Filarial funiculitis

Filarial funiculitis

Description, Causes and Risk Factors:

Cellulitis of the spermatic cord due to filariasis; occurs endemically in Sri Lanka and Egypt, and probably elsewhere in the East. Filarial funiculitis is a protozoal disease which is encountered most commonly in Central Africa, South America, India, and South China, while there are some endemic foci in Southern Spain, Tangier, the Nile delta, Turkey. Man is the final host, and the vector and intermediate host is the mosquito.

Filarial funiculitis result from infection with vector-borne tissue-dwelling nematodes called filariae. Depending on the species, adult filariae may live in the lymphatics, blood vessels, skin, connective tissues or serous membranes. The females produce larvae (microfilariae) which live in the bloodstream or skin. All true filariae that infect humans (superfamily Filarioidea; family Onchocercidae) are transmitted by dipteran vectors. The guinea worm (superfamily Dracunculoidea) is not a true filaria but is included in this section as a related nematode transmitted by arthropod vectors. A few species of animal ?lariae may accidentally infect humans. The transmission of human filariae is con?ned to warm climates, a high temperature being necessary for the parasites to develop in the vectors.

The adult worms reside in the lymphatics of the human host. Female W. bancrofti measure 80-100 × 0.25 mm and the male 40 × 0.1 mm. The adult Brugia spp. have only half of this dimension. Microfilariae are produced from ova in the uterus of the female worm. They are sheathed and measure on average 260 × 8 mm. Microfilariae are ingested by the vector female mosquito during a blood meal. They exist in the mosquito stomach, becoming first-stage larvae which penetrate the stomach wall of the mosquito and migrate to the thorax muscles. There they develop through two moults to the infective third-stage larvae (15mm – 20 mm). The development in the mosquito takes a minimum of 10–12 days. Mature infective larvae then migrate to the mouthparts of the mosquito from where they enter the skin of the human host, probably through the puncture site made by the proboscis of the vector when it takes its blood meal. The larvae migrate to the lymphatics and develop into adult worms. Microfilariae appear in the blood after a minimum of 8 months in W. bancrofti and 3 months in B. malayi. The adult worms may live and produce microfilariae for more than 20 years, but on average the lifespan is shorter. Microfilariae have a lifespan of approximately 1 year. Microfilarial densities may reach 10 000 per mL of blood or more but are usually lower.


Signs and Symptoms may include:

Inguinal lesions.

  • Acute scrotum syndrome.
  • Scrotal edema/swelling.
  • Scrotal pain.
  • Spermatic Cord Mass.
  • Swelling of scrotum.
  • Swelling/epididymis.
  • Tender spermatic cord/vas.
  • Thickened/doughy texture spermatic cord.
  • Pain/abdomen inguinal radiation.
  • Pain/abdomen radiation to genitals.
  • Inguinal Mass/Swelling.

Other Symptoms May Include:

Chills or shaking.

  • Excessive sweating.
  • Headache.
  • High fever (higher than 101 degrees Fahrenheit).
  • Muscle aches and pains.
  • Nausea with or without vomiting.


Differential diagnosis of filarial funiculitis includes indirect inguinal hernia, hydrocele, spermatocele, hematocele, lipoma, tuberculosis, and filariasis.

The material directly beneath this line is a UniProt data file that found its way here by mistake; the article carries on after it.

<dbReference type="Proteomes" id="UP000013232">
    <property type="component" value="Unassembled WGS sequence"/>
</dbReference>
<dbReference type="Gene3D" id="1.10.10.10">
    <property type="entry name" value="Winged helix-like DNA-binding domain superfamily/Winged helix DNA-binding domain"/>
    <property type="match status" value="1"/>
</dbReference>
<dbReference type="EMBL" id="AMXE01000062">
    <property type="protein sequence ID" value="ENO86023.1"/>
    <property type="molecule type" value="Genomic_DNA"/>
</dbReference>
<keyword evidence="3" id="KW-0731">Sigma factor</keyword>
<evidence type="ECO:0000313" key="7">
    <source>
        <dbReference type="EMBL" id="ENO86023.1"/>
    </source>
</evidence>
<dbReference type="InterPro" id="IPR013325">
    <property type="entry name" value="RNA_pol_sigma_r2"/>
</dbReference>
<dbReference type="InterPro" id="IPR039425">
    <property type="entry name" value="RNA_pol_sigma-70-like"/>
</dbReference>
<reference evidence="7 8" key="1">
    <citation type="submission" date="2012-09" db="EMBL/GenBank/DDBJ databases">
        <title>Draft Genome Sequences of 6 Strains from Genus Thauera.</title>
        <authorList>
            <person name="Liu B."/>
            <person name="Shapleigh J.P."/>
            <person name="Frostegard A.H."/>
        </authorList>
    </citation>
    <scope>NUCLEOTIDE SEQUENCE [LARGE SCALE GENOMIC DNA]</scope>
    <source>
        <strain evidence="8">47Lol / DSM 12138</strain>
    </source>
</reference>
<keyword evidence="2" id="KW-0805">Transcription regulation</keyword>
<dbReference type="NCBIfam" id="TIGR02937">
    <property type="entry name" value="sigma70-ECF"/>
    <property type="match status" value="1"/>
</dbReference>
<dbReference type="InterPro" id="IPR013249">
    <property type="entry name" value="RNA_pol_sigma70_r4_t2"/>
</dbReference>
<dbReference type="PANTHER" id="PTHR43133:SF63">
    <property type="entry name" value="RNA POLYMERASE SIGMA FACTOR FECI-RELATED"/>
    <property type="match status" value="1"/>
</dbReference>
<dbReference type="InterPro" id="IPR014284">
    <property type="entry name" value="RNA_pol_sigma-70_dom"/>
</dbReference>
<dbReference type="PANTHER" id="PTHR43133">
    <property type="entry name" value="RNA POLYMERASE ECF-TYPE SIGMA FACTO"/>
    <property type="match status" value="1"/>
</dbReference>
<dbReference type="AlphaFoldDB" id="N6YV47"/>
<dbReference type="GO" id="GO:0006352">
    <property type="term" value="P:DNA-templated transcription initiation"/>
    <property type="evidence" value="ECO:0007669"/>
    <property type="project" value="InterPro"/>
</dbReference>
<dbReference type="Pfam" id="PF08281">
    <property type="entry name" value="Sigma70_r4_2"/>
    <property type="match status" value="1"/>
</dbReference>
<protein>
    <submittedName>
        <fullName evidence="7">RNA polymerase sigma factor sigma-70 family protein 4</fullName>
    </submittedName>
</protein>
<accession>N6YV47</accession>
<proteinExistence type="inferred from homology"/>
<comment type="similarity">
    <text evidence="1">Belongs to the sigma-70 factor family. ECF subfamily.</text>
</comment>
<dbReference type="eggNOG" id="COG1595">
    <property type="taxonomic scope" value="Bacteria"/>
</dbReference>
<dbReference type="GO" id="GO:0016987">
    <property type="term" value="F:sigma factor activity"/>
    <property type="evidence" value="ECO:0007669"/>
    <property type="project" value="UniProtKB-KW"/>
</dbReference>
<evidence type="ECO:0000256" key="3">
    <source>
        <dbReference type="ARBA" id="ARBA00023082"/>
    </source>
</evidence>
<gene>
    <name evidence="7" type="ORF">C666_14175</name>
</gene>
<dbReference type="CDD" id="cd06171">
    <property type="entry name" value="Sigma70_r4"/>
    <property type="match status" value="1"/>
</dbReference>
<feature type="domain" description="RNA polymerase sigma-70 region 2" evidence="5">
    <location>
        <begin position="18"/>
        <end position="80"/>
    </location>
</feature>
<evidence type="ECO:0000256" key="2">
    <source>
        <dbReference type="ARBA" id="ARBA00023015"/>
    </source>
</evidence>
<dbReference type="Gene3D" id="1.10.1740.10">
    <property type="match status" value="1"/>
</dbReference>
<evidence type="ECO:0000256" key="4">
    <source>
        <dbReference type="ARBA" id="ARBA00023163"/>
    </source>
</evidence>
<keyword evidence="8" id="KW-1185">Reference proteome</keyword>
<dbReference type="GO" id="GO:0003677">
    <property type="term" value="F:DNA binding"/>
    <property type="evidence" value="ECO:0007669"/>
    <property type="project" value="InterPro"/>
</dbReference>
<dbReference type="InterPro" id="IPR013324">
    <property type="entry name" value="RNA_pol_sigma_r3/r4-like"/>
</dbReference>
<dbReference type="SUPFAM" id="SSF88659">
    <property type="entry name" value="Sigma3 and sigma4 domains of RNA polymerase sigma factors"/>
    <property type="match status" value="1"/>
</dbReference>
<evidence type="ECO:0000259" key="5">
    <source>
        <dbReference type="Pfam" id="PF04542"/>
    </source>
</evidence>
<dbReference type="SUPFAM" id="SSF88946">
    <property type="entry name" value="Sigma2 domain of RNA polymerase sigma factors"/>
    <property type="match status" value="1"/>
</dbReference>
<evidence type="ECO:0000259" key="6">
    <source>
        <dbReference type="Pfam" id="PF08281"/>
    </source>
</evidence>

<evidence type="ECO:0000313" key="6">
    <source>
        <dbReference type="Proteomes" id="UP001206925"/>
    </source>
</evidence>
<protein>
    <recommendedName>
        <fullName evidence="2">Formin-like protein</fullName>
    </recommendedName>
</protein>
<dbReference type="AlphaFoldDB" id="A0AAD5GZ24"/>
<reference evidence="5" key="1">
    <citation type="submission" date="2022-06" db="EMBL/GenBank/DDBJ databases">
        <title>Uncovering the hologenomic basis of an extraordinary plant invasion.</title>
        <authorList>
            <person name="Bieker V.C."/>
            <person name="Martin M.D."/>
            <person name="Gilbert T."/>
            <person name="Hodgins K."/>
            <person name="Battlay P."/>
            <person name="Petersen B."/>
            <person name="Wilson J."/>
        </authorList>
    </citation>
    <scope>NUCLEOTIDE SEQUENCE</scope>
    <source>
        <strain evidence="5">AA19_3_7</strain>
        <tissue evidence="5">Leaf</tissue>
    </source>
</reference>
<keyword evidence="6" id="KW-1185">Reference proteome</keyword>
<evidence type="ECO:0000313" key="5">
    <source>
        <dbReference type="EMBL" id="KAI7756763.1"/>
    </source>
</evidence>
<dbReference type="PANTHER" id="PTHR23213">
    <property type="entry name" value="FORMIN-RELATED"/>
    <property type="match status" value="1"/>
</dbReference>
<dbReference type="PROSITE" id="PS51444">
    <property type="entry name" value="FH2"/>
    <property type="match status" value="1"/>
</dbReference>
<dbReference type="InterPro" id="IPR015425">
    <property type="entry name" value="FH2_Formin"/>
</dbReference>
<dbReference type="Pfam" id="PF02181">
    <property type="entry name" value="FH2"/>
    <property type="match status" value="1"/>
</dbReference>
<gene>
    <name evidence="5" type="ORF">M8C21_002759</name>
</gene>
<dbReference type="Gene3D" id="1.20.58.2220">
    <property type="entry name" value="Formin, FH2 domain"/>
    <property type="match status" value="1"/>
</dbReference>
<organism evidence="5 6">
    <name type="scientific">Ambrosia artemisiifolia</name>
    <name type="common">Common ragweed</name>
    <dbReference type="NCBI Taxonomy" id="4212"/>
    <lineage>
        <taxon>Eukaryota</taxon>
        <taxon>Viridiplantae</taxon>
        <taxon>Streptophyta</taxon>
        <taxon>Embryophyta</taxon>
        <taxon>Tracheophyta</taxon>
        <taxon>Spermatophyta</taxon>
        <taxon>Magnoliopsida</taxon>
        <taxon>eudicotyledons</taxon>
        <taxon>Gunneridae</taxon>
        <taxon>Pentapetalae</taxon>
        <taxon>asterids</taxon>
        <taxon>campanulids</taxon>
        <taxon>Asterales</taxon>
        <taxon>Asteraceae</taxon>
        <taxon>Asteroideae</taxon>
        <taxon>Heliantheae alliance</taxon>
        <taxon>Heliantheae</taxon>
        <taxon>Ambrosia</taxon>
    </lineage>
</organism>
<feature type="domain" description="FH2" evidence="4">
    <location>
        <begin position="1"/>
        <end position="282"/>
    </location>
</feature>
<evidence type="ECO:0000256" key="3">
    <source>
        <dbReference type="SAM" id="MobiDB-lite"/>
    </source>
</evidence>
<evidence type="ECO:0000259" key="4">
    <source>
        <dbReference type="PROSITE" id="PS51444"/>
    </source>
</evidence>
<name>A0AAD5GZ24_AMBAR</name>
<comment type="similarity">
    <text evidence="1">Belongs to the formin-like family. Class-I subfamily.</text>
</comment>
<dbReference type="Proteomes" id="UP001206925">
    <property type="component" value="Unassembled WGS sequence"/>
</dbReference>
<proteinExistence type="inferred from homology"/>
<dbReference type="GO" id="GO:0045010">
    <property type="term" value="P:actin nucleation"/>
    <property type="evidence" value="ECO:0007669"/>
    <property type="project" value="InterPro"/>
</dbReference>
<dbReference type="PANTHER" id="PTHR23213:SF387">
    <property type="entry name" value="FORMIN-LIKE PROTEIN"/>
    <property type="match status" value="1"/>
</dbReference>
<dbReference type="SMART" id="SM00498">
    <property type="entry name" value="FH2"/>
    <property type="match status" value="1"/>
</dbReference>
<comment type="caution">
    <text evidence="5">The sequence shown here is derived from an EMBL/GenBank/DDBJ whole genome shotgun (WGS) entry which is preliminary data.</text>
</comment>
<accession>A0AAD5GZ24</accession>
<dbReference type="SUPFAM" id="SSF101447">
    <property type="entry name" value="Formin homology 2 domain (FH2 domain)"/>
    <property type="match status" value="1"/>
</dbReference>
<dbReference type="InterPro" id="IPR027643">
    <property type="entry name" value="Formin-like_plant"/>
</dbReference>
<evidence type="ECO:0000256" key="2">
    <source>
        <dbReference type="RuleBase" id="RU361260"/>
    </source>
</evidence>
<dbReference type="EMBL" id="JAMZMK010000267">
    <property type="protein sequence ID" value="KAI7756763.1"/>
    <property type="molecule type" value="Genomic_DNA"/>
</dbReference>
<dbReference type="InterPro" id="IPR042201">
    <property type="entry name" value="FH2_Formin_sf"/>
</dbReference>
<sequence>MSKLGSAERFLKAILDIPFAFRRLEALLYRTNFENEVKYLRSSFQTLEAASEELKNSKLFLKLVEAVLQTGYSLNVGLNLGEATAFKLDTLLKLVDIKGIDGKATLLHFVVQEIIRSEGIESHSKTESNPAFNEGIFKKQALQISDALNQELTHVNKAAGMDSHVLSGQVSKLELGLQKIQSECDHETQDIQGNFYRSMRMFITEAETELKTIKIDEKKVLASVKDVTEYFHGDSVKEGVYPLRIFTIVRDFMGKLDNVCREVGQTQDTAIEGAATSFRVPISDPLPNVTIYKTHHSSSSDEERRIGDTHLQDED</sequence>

Other Tests:

CBC count: Patients with patent filarial funiculitis commonly have marked eosinophilia.

  • Serum immunoglobulins: Elevated serum levels of immunoglobulin E (IgE) and immunoglobulin G4 (IgG4) are seen with filarial funiculitis.
  • Commercial tests to detect circulating filarial antigen (CFA) using monoclonal antibodies are widely available.
  • Urine examination: Chyluria may be detected macroscopically, and microfilariae may be detected via microscopic examination of voided urine. Proteinuria and hematuria may also be seen with microfilarial infection with renal involvement.
  • Peripheral blood examination: Microfilariae may be detected via microscopic examination of peripheral blood. Microfilariae demonstrate a circadian pattern that varies by endemic region, necessitating serum sampling that coincides with periods of activity. Activity may be provoked with administration of DEC.

Imaging: An ultrasound of the inflamed testicle or both can tell the difference between orchitis and testicular torsion, another painful condition.


A course of antibiotics is usually advised as soon as filarial funiculitis is diagnosed. These normally work well. Pain usually ceases within a few days, but swelling may take a week or so to go down, sometimes longer. The choice of the antibiotic depends on the underlying cause of the infection. Common side effects of antibiotics include upset stomach and diarrhea.

Filarial funiculitis

Applying a cold compress to the scrotum also helps reduce the inflammation. It also soothes any irritation you might be experiencing. Practice good hygiene and use mild soaps when bathing and wash undergarments in mild detergents; this helps ease the irritation.

Home Remedies: It is recommended that individuals suffering from filarial funiculitis drink a cup of dandelion tea every day. The tea helps ease swelling. Ancient and traditional schools of medicine also recommend herbs like Echinacea, Caltrop and Yellow Duck as a remedy for Filarial funiculitis. These are available in forms of tinctures and capsules. They possess strong antibiotic, immune enhancing, and antibacterial properties.

NOTE: The above information is for processing purpose. The information provided herein should not be used during any medical emergency or for the diagnosis or treatment of any medical condition.

DISCLAIMER: This information should not substitute for seeking responsible, professional medical care.


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